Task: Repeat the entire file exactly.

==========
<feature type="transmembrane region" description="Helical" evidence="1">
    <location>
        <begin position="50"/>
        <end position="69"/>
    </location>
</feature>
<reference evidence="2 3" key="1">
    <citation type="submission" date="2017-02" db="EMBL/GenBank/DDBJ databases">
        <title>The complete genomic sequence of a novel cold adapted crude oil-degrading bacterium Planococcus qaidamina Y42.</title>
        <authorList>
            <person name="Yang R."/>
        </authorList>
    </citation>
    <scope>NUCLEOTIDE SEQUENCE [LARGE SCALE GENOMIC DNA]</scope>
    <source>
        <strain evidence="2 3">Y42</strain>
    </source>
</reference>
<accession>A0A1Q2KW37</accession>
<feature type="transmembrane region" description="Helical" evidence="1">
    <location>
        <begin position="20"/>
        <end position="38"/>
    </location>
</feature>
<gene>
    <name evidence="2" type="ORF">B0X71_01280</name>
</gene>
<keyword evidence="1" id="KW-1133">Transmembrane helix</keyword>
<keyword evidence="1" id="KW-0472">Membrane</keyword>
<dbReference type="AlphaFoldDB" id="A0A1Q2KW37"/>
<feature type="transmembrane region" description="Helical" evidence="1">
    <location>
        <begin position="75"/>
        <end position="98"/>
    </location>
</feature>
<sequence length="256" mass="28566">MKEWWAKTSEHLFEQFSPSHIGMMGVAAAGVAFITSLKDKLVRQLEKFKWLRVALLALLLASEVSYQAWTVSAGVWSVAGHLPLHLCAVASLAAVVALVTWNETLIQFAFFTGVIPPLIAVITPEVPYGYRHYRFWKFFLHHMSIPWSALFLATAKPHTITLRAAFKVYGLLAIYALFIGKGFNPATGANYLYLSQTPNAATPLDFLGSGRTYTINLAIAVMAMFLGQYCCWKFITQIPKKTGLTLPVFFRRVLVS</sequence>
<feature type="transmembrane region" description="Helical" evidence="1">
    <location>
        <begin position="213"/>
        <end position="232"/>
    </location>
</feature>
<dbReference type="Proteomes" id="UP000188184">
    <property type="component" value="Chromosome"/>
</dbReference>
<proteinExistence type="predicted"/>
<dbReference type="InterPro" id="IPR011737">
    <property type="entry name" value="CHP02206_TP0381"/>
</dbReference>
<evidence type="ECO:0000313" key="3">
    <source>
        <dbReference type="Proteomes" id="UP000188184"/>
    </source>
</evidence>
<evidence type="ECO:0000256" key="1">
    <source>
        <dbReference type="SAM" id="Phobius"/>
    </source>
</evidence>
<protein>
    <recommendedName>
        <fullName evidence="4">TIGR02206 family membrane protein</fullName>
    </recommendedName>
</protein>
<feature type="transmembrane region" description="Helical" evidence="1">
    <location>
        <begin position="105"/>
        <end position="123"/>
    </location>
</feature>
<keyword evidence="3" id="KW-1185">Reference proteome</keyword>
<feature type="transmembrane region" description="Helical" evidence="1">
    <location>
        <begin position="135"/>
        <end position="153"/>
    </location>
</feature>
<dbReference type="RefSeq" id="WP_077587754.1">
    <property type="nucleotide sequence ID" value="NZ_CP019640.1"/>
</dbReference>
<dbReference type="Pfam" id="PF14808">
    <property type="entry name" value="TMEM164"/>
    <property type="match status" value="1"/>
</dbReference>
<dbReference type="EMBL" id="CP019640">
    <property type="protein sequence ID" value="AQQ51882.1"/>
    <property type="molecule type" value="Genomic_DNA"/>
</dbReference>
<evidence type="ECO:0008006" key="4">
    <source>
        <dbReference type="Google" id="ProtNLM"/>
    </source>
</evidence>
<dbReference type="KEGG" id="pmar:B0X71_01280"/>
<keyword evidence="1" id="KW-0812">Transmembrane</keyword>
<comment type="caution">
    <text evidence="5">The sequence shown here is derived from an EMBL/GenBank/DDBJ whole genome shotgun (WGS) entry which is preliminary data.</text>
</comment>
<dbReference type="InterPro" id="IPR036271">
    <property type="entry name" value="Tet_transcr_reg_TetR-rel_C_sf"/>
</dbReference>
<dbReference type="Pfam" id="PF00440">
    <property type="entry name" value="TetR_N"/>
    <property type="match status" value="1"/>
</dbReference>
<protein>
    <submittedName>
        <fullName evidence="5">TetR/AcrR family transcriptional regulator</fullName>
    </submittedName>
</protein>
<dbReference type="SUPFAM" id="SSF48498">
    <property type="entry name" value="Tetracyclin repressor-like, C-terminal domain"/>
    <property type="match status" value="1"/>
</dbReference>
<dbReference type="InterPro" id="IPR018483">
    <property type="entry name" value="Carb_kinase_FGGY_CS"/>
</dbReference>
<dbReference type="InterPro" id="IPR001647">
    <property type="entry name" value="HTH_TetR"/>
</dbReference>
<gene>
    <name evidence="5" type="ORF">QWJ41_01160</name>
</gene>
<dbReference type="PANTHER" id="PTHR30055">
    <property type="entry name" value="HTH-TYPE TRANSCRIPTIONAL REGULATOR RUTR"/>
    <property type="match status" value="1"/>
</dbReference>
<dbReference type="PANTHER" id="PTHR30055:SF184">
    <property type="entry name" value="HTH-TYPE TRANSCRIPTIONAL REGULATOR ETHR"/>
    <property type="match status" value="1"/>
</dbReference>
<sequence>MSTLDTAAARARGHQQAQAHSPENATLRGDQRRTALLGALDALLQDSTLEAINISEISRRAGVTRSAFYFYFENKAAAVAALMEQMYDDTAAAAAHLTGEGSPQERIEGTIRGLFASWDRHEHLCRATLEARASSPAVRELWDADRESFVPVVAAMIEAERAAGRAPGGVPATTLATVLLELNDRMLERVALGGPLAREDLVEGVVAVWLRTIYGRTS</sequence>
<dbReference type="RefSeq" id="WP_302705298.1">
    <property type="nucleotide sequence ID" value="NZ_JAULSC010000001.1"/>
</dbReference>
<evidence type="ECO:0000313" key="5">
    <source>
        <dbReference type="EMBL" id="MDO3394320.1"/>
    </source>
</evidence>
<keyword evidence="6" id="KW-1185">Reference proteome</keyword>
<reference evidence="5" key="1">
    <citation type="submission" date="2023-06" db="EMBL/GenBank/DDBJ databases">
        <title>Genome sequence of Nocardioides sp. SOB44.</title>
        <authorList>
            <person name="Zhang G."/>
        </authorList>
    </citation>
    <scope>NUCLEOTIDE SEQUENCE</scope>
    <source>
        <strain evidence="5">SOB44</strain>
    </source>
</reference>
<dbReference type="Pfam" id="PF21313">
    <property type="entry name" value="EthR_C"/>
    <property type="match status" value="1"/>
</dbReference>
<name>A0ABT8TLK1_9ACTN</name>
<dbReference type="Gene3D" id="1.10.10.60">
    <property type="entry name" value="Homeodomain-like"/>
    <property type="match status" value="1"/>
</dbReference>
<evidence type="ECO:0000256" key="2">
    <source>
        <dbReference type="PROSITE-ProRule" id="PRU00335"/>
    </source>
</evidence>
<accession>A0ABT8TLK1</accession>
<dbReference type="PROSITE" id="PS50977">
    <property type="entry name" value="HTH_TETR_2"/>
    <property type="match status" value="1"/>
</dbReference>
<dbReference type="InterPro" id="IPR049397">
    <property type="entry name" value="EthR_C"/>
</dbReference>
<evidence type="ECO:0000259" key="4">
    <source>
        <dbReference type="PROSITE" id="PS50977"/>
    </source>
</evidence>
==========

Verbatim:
<feature type="transmembrane region" description="Helical" evidence="1">
    <location>
        <begin position="50"/>
        <end position="69"/>
    </location>
</feature>
<reference evidence="2 3" key="1">
    <citation type="submission" date="2017-02" db="EMBL/GenBank/DDBJ databases">
        <title>The complete genomic sequence of a novel cold adapted crude oil-degrading bacterium Planococcus qaidamina Y42.</title>
        <authorList>
            <person name="Yang R."/>
        </authorList>
    </citation>
    <scope>NUCLEOTIDE SEQUENCE [LARGE SCALE GENOMIC DNA]</scope>
    <source>
        <strain evidence="2 3">Y42</strain>
    </source>
</reference>
<accession>A0A1Q2KW37</accession>
<feature type="transmembrane region" description="Helical" evidence="1">
    <location>
        <begin position="20"/>
        <end position="38"/>
    </location>
</feature>
<gene>
    <name evidence="2" type="ORF">B0X71_01280</name>
</gene>
<keyword evidence="1" id="KW-1133">Transmembrane helix</keyword>
<keyword evidence="1" id="KW-0472">Membrane</keyword>
<dbReference type="AlphaFoldDB" id="A0A1Q2KW37"/>
<feature type="transmembrane region" description="Helical" evidence="1">
    <location>
        <begin position="75"/>
        <end position="98"/>
    </location>
</feature>
<sequence length="256" mass="28566">MKEWWAKTSEHLFEQFSPSHIGMMGVAAAGVAFITSLKDKLVRQLEKFKWLRVALLALLLASEVSYQAWTVSAGVWSVAGHLPLHLCAVASLAAVVALVTWNETLIQFAFFTGVIPPLIAVITPEVPYGYRHYRFWKFFLHHMSIPWSALFLATAKPHTITLRAAFKVYGLLAIYALFIGKGFNPATGANYLYLSQTPNAATPLDFLGSGRTYTINLAIAVMAMFLGQYCCWKFITQIPKKTGLTLPVFFRRVLVS</sequence>
<feature type="transmembrane region" description="Helical" evidence="1">
    <location>
        <begin position="213"/>
        <end position="232"/>
    </location>
</feature>
<dbReference type="Proteomes" id="UP000188184">
    <property type="component" value="Chromosome"/>
</dbReference>
<proteinExistence type="predicted"/>
<dbReference type="InterPro" id="IPR011737">
    <property type="entry name" value="CHP02206_TP0381"/>
</dbReference>
<evidence type="ECO:0000313" key="3">
    <source>
        <dbReference type="Proteomes" id="UP000188184"/>
    </source>
</evidence>
<evidence type="ECO:0000256" key="1">
    <source>
        <dbReference type="SAM" id="Phobius"/>
    </source>
</evidence>
<protein>
    <recommendedName>
        <fullName evidence="4">TIGR02206 family membrane protein</fullName>
    </recommendedName>
</protein>
<feature type="transmembrane region" description="Helical" evidence="1">
    <location>
        <begin position="105"/>
        <end position="123"/>
    </location>
</feature>
<keyword evidence="3" id="KW-1185">Reference proteome</keyword>
<feature type="transmembrane region" description="Helical" evidence="1">
    <location>
        <begin position="135"/>
        <end position="153"/>
    </location>
</feature>
<dbReference type="RefSeq" id="WP_077587754.1">
    <property type="nucleotide sequence ID" value="NZ_CP019640.1"/>
</dbReference>
<dbReference type="Pfam" id="PF14808">
    <property type="entry name" value="TMEM164"/>
    <property type="match status" value="1"/>
</dbReference>
<dbReference type="EMBL" id="CP019640">
    <property type="protein sequence ID" value="AQQ51882.1"/>
    <property type="molecule type" value="Genomic_DNA"/>
</dbReference>
<evidence type="ECO:0008006" key="4">
    <source>
        <dbReference type="Google" id="ProtNLM"/>
    </source>
</evidence>
<dbReference type="KEGG" id="pmar:B0X71_01280"/>
<keyword evidence="1" id="KW-0812">Transmembrane</keyword>
<comment type="caution">
    <text evidence="5">The sequence shown here is derived from an EMBL/GenBank/DDBJ whole genome shotgun (WGS) entry which is preliminary data.</text>
</comment>
<dbReference type="InterPro" id="IPR036271">
    <property type="entry name" value="Tet_transcr_reg_TetR-rel_C_sf"/>
</dbReference>
<dbReference type="Pfam" id="PF00440">
    <property type="entry name" value="TetR_N"/>
    <property type="match status" value="1"/>
</dbReference>
<protein>
    <submittedName>
        <fullName evidence="5">TetR/AcrR family transcriptional regulator</fullName>
    </submittedName>
</protein>
<dbReference type="SUPFAM" id="SSF48498">
    <property type="entry name" value="Tetracyclin repressor-like, C-terminal domain"/>
    <property type="match status" value="1"/>
</dbReference>
<dbReference type="InterPro" id="IPR018483">
    <property type="entry name" value="Carb_kinase_FGGY_CS"/>
</dbReference>
<dbReference type="InterPro" id="IPR001647">
    <property type="entry name" value="HTH_TetR"/>
</dbReference>
<gene>
    <name evidence="5" type="ORF">QWJ41_01160</name>
</gene>
<dbReference type="PANTHER" id="PTHR30055">
    <property type="entry name" value="HTH-TYPE TRANSCRIPTIONAL REGULATOR RUTR"/>
    <property type="match status" value="1"/>
</dbReference>
<dbReference type="PANTHER" id="PTHR30055:SF184">
    <property type="entry name" value="HTH-TYPE TRANSCRIPTIONAL REGULATOR ETHR"/>
    <property type="match status" value="1"/>
</dbReference>
<sequence>MSTLDTAAARARGHQQAQAHSPENATLRGDQRRTALLGALDALLQDSTLEAINISEISRRAGVTRSAFYFYFENKAAAVAALMEQMYDDTAAAAAHLTGEGSPQERIEGTIRGLFASWDRHEHLCRATLEARASSPAVRELWDADRESFVPVVAAMIEAERAAGRAPGGVPATTLATVLLELNDRMLERVALGGPLAREDLVEGVVAVWLRTIYGRTS</sequence>
<dbReference type="RefSeq" id="WP_302705298.1">
    <property type="nucleotide sequence ID" value="NZ_JAULSC010000001.1"/>
</dbReference>
<evidence type="ECO:0000313" key="5">
    <source>
        <dbReference type="EMBL" id="MDO3394320.1"/>
    </source>
</evidence>
<keyword evidence="6" id="KW-1185">Reference proteome</keyword>
<reference evidence="5" key="1">
    <citation type="submission" date="2023-06" db="EMBL/GenBank/DDBJ databases">
        <title>Genome sequence of Nocardioides sp. SOB44.</title>
        <authorList>
            <person name="Zhang G."/>
        </authorList>
    </citation>
    <scope>NUCLEOTIDE SEQUENCE</scope>
    <source>
        <strain evidence="5">SOB44</strain>
    </source>
</reference>
<dbReference type="Pfam" id="PF21313">
    <property type="entry name" value="EthR_C"/>
    <property type="match status" value="1"/>
</dbReference>
<name>A0ABT8TLK1_9ACTN</name>
<dbReference type="Gene3D" id="1.10.10.60">
    <property type="entry name" value="Homeodomain-like"/>
    <property type="match status" value="1"/>
</dbReference>
<evidence type="ECO:0000256" key="2">
    <source>
        <dbReference type="PROSITE-ProRule" id="PRU00335"/>
    </source>
</evidence>
<accession>A0ABT8TLK1</accession>
<dbReference type="PROSITE" id="PS50977">
    <property type="entry name" value="HTH_TETR_2"/>
    <property type="match status" value="1"/>
</dbReference>
<dbReference type="InterPro" id="IPR049397">
    <property type="entry name" value="EthR_C"/>
</dbReference>
<evidence type="ECO:0000259" key="4">
    <source>
        <dbReference type="PROSITE" id="PS50977"/>
    </source>
</evidence>